Overall, I liked surfing through the three pieces. I even went back and forth through them simultaneously, after I surfed them individually, to get a feel of coming in and out of the different worlds. I must say It would be a very hard decision if I had to choose one that I liked the best because I honestly have my reservations about all of them and maybe it was because of the time of day that I looked at them; I may not have been at my most receptive. I definitely want to go back to each world and experience again in a different space and at a different time and see if it makes a difference to how I respond to it.
I was familiar with Carter's name because of having the pleasure of reading Wise Children, as well as reading some excerpts from her notable twisted take on fairytales. When I saw her name at the end of the credits, Leishman's digital piece made a lot more sense to me. Of course, I immediately went to find the specific twist on Red Riding Hood that Leishman was inspired by, where I found the excerpt from In The Company of Wolves. In that specific narrative, Carter subverts the traditional ending of the story of inevitable death into a "happy," sexual one. Instead of either Little Red or the Wolf ending up dead, depending on what tales you read, it ends with them becoming lustful, taboo, and contented lovers.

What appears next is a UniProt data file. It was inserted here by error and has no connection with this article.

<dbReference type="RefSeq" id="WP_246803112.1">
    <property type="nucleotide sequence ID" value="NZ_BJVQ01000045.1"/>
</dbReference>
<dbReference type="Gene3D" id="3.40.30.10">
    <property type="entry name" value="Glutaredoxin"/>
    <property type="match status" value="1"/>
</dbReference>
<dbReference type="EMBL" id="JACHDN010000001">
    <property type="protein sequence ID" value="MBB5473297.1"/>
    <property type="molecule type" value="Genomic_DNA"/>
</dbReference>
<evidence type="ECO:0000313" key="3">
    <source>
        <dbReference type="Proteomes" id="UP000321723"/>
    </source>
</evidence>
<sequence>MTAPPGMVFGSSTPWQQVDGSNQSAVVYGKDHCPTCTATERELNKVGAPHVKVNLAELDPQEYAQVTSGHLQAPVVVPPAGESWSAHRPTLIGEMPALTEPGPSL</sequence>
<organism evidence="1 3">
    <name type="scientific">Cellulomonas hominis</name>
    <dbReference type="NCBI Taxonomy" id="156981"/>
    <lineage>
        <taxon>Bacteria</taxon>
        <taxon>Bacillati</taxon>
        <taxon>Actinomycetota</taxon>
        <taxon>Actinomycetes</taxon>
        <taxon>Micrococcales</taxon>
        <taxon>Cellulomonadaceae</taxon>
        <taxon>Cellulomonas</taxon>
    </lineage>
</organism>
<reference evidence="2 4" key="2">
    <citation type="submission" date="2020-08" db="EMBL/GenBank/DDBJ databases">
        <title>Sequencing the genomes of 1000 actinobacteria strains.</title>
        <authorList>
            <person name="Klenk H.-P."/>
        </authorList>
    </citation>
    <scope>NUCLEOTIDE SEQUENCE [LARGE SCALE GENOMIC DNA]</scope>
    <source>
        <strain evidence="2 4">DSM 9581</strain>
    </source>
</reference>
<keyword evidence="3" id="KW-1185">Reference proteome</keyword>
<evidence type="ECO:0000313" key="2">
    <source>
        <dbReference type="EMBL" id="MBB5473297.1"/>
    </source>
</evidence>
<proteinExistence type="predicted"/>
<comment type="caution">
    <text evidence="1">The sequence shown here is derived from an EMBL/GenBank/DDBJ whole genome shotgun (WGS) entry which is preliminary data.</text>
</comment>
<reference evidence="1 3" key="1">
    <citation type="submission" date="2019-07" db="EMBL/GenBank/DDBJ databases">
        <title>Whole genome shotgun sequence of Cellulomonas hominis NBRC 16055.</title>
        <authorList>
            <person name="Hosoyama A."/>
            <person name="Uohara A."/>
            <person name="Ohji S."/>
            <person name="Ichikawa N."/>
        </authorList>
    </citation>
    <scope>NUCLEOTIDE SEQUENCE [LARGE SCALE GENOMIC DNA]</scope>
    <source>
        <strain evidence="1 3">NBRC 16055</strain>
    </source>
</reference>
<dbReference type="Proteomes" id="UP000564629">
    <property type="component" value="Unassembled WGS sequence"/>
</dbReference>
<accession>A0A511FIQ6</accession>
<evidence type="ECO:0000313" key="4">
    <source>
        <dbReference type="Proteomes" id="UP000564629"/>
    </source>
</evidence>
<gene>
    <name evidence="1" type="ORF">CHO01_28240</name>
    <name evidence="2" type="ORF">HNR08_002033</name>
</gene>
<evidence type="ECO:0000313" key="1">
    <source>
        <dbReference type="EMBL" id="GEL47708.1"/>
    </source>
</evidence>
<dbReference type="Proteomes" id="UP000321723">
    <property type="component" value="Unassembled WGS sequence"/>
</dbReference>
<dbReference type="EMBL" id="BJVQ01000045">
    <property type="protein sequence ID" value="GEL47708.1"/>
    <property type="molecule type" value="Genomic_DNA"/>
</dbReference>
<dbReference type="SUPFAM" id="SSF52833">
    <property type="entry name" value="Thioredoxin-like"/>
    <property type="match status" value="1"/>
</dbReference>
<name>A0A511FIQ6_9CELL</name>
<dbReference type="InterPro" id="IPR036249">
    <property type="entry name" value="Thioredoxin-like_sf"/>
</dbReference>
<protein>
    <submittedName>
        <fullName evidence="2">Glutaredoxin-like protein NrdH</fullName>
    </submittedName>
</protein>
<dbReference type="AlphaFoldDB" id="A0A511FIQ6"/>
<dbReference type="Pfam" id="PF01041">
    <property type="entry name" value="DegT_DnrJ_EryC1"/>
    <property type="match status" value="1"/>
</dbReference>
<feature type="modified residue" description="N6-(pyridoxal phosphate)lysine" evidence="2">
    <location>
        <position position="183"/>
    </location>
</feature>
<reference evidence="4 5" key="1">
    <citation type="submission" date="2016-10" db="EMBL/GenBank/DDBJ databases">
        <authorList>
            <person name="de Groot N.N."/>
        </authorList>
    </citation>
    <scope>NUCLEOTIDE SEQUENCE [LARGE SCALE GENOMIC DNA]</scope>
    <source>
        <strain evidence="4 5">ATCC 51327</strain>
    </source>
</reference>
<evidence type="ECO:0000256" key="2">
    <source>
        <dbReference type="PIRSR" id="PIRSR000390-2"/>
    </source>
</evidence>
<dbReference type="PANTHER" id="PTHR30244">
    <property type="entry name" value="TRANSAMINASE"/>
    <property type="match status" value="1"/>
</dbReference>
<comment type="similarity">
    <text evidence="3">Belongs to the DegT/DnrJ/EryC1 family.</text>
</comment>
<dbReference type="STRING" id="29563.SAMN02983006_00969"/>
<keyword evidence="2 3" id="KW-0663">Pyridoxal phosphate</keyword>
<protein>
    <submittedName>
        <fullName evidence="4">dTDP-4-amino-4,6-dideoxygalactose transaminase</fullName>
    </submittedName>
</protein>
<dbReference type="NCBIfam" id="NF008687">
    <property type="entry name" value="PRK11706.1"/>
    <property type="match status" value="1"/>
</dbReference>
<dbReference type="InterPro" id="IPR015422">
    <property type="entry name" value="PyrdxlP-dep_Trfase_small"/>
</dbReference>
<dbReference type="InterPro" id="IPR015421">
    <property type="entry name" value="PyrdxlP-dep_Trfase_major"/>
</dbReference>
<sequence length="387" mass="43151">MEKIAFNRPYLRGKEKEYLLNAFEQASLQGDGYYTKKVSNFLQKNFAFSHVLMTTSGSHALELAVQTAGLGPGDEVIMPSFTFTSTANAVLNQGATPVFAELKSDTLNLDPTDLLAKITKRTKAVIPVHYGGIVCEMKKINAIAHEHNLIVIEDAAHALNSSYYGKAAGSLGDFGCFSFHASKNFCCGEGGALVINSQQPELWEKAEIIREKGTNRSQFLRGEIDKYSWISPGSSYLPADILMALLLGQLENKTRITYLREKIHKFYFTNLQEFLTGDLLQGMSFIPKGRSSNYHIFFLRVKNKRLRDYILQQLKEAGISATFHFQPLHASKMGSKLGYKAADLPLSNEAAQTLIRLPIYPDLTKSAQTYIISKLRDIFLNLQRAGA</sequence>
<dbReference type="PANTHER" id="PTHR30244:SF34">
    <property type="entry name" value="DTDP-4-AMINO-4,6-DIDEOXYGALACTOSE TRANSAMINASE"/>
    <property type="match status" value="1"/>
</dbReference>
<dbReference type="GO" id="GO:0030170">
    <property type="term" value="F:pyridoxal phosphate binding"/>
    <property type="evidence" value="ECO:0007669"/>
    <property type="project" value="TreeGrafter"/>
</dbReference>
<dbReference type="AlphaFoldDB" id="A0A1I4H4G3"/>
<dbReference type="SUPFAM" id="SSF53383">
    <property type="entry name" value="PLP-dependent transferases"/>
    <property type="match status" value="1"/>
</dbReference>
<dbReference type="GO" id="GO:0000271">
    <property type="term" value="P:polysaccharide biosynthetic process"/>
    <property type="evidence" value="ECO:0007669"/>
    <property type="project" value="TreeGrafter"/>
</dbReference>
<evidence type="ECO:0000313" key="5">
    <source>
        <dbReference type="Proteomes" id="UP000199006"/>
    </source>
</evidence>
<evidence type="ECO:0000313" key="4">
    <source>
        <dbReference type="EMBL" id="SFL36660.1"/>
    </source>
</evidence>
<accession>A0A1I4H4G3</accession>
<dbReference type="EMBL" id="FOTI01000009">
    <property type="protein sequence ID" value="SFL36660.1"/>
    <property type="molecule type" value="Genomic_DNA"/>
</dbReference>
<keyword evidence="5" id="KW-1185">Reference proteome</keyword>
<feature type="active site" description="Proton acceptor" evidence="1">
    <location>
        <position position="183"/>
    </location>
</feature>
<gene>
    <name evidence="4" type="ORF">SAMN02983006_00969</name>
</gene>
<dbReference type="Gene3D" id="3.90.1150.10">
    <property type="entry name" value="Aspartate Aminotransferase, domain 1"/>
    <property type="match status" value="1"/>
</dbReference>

I went back to Leishman's piece and explored it again, and definitely appreciated it more. Ultimately, her twist on Carter's own twist shows the new dimension in which literature can continue to exist and thrive in; through this element, Leishman demonstrates the thrill of tackling the computational narrative. Like Carter's story, it brings the same, if not more, perverse feelings, which we can see exemplified through the art itself. Leishman shows us the grotesque images of the child Little Red pregnant at the end of the story with the gun to her head, she shows us the lucid, weird montage that Little Red dreams in the field of cross-like flowers that make it nightmarish, and she shows us the suggestion of her impregnation with the cells splitting (which additionally insinuates The Wolf raping her while she sleeps). Additionally, the industrialized setting of her journey also adds to the feeling of postmodern unrest with the fairy tale. However, most unsettling of all, as I said before, is the background music. Again, it adds to that "lucid" and "nightmarish" vibe that the story is striving for; while Carter achieves the same thing with her words, Leishman takes it to another level through the different facets elit creates for the reader. In the end, I think that is what is most important as we start our journey in the class to understanding electronic literature; for me, this story illustrated the potential of the narrative world it can electronically create and exploit for the reader's own interdisciplinary pleasure.